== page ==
6 Ways to Boost Your Leadership Presence 

Small changes in how you interact with others can yield big dividends. 
by Eddie Huffman 
Published February 21, 2017

We often hear that someone is a “natural leader”—but leadership presence is something you can develop over time, said Tony Alessandra, Ph.D., speaker and author of Charisma: Seven Keys to Developing the Magnetism That Leads to Success.

Some leaders seem to have been born with charisma, he said, citing former U.S. Presidents John F. Kennedy and Bill Clinton. Others, such as the late Lady Diana, attained charisma through hard work and personal transformation.

Given enough time, practice, and the right know-how, individuals “can make a pretty dramatic change and improvement in the way they come across to other people,” he said.

People admire leaders for qualities such as integrity, honesty, and the ability to inspire. While those qualities may sound lofty and abstract, it’s possible to develop leadership traits by following a few practical steps.

Alessandra and a few CPAs offer suggestions for increasing your personal charisma and leadership presence:

Work on one area of focus at a time. “Here’s the key: We want it to be evolutionary, not revolutionary,” Alessandra said. In other words, he said, don’t feel pressured to transform your leadership style overnight. “Work on one thing at a time, and one aspect of one thing at a time,” he said. For instance, you might focus on your body language, tone of voice, public-speaking skills, or capacity for listening.

Keep your eye(s) on the ball. Eye contact is key in making a strong connection with another person, said Greg Brenan, CPA, CGMA, audit partner with Hannis T. Bourgeois LLP in New Orleans. Looking someone directly in the eyes shows that you’re interested in what they have to say, sincerely listening, and not distracted by anyone or anything else, he said. It also indicates self-assurance.

“For folks to want to follow you, you’ve got to have a certain self-confidence and project that out to them,” Brenan said.

Close your mouth, open your ears. “Good listeners draw people to them,” Alessandra said. “People who only talk at times push people away from them. We love to be around people who listen to us, who listen to what’s important to us.”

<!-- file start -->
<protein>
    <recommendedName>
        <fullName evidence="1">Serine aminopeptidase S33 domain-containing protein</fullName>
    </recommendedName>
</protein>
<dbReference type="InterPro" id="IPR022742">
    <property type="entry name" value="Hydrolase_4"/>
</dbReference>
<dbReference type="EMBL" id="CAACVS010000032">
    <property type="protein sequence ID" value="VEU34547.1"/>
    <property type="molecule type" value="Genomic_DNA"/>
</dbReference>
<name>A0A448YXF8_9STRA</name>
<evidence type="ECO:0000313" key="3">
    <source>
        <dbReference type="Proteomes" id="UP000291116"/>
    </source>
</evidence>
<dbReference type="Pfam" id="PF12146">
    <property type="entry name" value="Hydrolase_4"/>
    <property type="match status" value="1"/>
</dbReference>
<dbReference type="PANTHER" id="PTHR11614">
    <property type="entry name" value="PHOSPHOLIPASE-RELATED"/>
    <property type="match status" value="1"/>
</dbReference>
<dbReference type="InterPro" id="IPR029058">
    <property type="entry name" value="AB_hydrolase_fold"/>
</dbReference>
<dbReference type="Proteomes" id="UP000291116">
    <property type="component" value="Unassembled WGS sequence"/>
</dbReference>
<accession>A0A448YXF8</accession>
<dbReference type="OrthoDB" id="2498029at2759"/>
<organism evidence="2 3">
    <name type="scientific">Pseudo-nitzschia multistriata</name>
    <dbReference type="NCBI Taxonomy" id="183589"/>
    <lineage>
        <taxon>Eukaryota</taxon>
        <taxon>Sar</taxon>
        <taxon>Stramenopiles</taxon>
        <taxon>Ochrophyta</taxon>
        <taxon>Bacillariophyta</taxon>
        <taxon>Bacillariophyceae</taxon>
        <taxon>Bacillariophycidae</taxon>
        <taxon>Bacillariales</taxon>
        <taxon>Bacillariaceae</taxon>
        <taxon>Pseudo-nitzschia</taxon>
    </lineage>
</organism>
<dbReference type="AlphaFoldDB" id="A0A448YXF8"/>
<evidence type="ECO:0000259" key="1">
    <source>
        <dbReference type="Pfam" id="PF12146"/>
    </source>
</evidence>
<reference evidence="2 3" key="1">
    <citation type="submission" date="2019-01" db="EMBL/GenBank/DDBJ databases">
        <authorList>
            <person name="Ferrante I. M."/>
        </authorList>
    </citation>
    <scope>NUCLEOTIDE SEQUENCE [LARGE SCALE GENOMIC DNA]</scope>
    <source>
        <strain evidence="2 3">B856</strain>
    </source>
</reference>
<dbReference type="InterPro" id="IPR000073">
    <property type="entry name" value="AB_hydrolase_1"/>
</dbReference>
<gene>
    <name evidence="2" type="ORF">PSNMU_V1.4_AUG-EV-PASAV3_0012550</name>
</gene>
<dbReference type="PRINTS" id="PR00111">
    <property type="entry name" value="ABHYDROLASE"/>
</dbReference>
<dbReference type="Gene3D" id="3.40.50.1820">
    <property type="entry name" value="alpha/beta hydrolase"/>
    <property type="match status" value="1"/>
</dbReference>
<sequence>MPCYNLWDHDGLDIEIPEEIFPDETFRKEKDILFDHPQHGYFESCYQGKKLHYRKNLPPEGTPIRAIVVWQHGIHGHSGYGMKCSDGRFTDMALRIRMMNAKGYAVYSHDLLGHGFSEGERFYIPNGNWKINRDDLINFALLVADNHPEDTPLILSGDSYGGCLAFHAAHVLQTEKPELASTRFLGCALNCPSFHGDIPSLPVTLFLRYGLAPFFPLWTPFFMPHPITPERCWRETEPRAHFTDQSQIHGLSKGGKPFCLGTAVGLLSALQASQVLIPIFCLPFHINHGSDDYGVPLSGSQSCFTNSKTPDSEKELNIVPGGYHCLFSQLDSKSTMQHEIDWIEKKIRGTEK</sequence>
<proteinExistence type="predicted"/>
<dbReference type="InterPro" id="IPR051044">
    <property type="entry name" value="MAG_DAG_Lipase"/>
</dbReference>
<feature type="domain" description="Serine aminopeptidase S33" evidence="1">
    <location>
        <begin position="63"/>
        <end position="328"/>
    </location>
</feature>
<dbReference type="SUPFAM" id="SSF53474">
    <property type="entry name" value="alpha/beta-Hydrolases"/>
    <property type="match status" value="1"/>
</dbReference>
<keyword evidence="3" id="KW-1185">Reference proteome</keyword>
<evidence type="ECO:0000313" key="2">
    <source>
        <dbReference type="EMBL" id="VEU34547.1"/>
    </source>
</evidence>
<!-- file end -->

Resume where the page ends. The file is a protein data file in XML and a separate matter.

Listening hasn’t always come easily to Sarah Hofkens, CPA, but she knows it’s important for gaining trust and respect.

“I have a tendency to want to jump in, because I think I know what the problem is, or I think I know what they want,” said Hofkens, a senior manager for Cook & Haugeberg LLC, based in Fairbanks, Alaska. “One thing that I’m consciously trying to work on is to listen to whatever someone has to say and wait until they’re done—not try to think about my response as they’re speaking, but to really focus on what they’re saying.”

Get feedback. Ask friends and colleagues for their impressions of your tone of voice and body language. Record video of yourself giving a presentation, and look for ways to improve your delivery. Alessandra suggests recording a substantial phone call and listening back to your tone of voice to look for areas of improvement.

Thomas Huling, CPA, learned from college communications classes and at the AICPA Leadership Academy that he needed to improve the tone and delivery of his voice.

“I’m not overly charismatic in my day to day,” said Huling, a senior staff CPA with Thomas, Head and Greisen PC in Anchorage, Alaska. “I speak in a monotone and I’m kind of subdued, so I’m consciously aware that I need to be more animated when I’m talking.”

Adapt your style to your listeners’. Increase your personal magnetism by paying attention to social cues and responding accordingly, Alessandra advised. One person may like to chit-chat at the beginning of a conversation, while another may want to get right down to business. Some people may want a lot of detail, while others want to go straight to the bottom line.

“When I ask for the time, I don’t want to be told how to build a watch,” Alessandra said.

Think about how you use space. Hofkens has learned that something seemingly as inconsequential as the placement of office furniture can have a big impact on how others view you. She once held a difficult conversation with a subordinate who was facing her head-on. The setting felt confrontational, and it led to the other person shutting down and becoming disengaged, she said.

“When I want to talk to one of the staff members about something that’s not exactly pleasant, I would prefer not to sit them directly across the desk from me,” Hofkens said. She prefers having the other person sit at a diagonal to the side of her desk rather than directly in front of her.

“That way it seems like, ‘We’ve got to talk about this, but I’m here to support you to make things better,’” she said.

Another option: Take a difficult conversation out of the office completely. Talk with the other person in a neutral location, such as a coffeehouse or over lunch in a restaurant.

Eddie Huffman is a freelance writer based in Greensboro, N.C. To comment on this story, email associate editor Courtney Vien.

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